Connecticut employers have long since had to deal with Conn. Gen. Stat. 31-40w which has stated that every employee who wishes to express breast milk or breastfeed at work can do so during a meal or rest period. Employers are obligated to find a suitable room or other location (other than a toilet stall) where the
Webinar: The Kitchen Sink — All The “Other” Connecticut Employment Laws
Anti-discrimination laws. Wage & hour provisions. The FMLA.
All these laws end up getting more than their fair share of coverage.
But there are a litany of "other" laws out there in Connecticut that can impact an employer, perhaps even more than the laws listed above. The kitchen sink, if you will.
New Health Care Bill Adds Federal Rights Regarding Lactation / Breast Pumping in Workplace; Conn. Law Unchanged
Credit Molly DiBianca at Delaware Employment Law Blog and Fitzpatrick on Employment Law for highlighting a little-known provision that was passed in the health care law. As summarized by Molly:
Section 4207, titled, Reasonable Break Time for Nursing Mothers amends the Fair Labor Standards Act (“FLSA”). Because it is born to the FLSA, its
The Basics: Workplace Conditions of Meal Periods, Breastfeeding, Electronic Monitoring, Lie Detector Tests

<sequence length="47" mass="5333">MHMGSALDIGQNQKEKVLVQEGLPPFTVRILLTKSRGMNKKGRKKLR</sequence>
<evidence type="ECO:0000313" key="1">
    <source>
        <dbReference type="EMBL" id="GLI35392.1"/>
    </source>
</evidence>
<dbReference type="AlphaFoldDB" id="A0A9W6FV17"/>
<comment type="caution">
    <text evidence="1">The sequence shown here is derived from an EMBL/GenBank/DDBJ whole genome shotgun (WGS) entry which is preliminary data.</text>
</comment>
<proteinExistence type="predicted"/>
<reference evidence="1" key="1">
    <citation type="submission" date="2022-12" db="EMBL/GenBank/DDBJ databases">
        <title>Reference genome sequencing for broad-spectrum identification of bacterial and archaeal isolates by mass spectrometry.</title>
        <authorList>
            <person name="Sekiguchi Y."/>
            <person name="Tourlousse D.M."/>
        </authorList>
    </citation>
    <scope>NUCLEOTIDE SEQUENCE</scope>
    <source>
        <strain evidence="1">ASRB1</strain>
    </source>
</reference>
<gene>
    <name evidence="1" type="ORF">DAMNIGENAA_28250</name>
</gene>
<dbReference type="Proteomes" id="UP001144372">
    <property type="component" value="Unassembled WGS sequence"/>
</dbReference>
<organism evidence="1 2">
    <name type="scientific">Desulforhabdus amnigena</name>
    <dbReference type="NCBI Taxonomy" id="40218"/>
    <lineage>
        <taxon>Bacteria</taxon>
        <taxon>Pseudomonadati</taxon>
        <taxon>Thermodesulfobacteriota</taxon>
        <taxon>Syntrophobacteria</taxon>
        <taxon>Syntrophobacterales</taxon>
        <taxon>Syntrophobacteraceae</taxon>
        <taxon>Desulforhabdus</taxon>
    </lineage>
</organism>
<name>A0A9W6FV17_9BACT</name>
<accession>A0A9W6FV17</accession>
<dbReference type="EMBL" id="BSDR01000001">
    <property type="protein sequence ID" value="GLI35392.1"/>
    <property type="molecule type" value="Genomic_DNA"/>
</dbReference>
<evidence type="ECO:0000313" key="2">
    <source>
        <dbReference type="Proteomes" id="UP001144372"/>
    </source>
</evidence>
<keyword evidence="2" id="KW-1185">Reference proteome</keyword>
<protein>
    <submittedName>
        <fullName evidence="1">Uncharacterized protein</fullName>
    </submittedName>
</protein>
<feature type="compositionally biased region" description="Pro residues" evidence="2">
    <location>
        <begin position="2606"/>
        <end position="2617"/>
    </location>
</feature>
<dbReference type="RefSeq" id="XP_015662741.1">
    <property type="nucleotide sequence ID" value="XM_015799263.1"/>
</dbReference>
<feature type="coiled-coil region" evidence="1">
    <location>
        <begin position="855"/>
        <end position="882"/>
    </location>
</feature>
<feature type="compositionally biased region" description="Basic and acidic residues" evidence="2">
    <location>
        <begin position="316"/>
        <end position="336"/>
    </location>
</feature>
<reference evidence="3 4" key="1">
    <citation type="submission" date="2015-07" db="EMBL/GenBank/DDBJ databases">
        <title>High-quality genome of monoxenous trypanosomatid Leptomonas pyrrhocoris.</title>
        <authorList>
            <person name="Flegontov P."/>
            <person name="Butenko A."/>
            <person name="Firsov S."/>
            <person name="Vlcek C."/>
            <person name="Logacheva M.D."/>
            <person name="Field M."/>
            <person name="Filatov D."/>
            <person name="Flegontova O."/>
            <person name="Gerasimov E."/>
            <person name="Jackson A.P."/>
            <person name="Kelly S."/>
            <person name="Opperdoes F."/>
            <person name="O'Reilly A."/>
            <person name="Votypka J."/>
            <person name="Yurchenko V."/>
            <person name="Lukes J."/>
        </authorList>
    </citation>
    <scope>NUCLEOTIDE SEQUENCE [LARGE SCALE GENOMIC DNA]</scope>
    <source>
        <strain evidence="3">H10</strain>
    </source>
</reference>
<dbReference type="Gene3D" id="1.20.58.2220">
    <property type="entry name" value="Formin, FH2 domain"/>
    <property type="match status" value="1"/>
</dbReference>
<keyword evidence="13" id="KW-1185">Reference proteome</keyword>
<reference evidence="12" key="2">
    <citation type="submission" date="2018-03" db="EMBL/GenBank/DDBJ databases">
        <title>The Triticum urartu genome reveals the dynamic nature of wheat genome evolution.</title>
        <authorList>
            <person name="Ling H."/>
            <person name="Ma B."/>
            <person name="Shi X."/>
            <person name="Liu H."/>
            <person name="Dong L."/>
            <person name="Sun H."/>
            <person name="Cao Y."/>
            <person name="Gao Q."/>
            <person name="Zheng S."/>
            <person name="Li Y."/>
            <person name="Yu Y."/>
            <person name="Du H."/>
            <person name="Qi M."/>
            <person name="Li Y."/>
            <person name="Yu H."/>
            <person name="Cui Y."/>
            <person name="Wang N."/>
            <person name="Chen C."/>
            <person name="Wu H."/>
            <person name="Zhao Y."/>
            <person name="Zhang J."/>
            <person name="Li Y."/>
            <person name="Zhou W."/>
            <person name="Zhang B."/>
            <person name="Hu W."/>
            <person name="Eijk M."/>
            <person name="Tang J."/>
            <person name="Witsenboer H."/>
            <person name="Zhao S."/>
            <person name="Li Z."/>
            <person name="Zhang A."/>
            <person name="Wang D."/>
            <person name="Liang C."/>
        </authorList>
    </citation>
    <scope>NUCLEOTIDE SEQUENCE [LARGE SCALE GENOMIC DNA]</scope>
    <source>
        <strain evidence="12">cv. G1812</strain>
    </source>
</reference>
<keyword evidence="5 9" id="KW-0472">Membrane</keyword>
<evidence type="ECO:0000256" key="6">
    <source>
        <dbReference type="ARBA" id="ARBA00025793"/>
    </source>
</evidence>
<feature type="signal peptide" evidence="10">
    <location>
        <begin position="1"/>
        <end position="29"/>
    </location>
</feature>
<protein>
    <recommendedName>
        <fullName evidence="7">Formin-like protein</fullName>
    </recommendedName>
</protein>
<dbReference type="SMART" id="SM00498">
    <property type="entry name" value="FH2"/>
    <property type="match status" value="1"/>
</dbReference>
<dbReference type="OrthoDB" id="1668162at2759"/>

Continuing the summer series on the basics of some employment laws in Connecticut, we turn this week to laws regarding working conditions.
Indeed, while the anti-discrimination laws and FMLA laws get all the press, there are a whole host of other laws that regulate the workplace conditions. These are no less important and ignoring this…
Bring Your Baby to Work Day…Everyday?
In the workplace, there good ideas, bad ideas, and ideas that make you scratch your head.
Reading a recent article in Time about bringing babies into work, I was hard-pressed to place it other than in the third category. The article cites a new "institute" called the Parenting in the Workplace Institute as saying that…
Lactation in the Workplace – What Happens in Connecticut?
Over the last few days, the mainstream press and blogosphere have been abuzz over the Harvard Medical School student and new mother who asked for extra time during her licensing exam to express her breast milk. Ultimately, a Massachusetts court denied Sophie Currier’s request of the National Board of Medical Examiners for the time.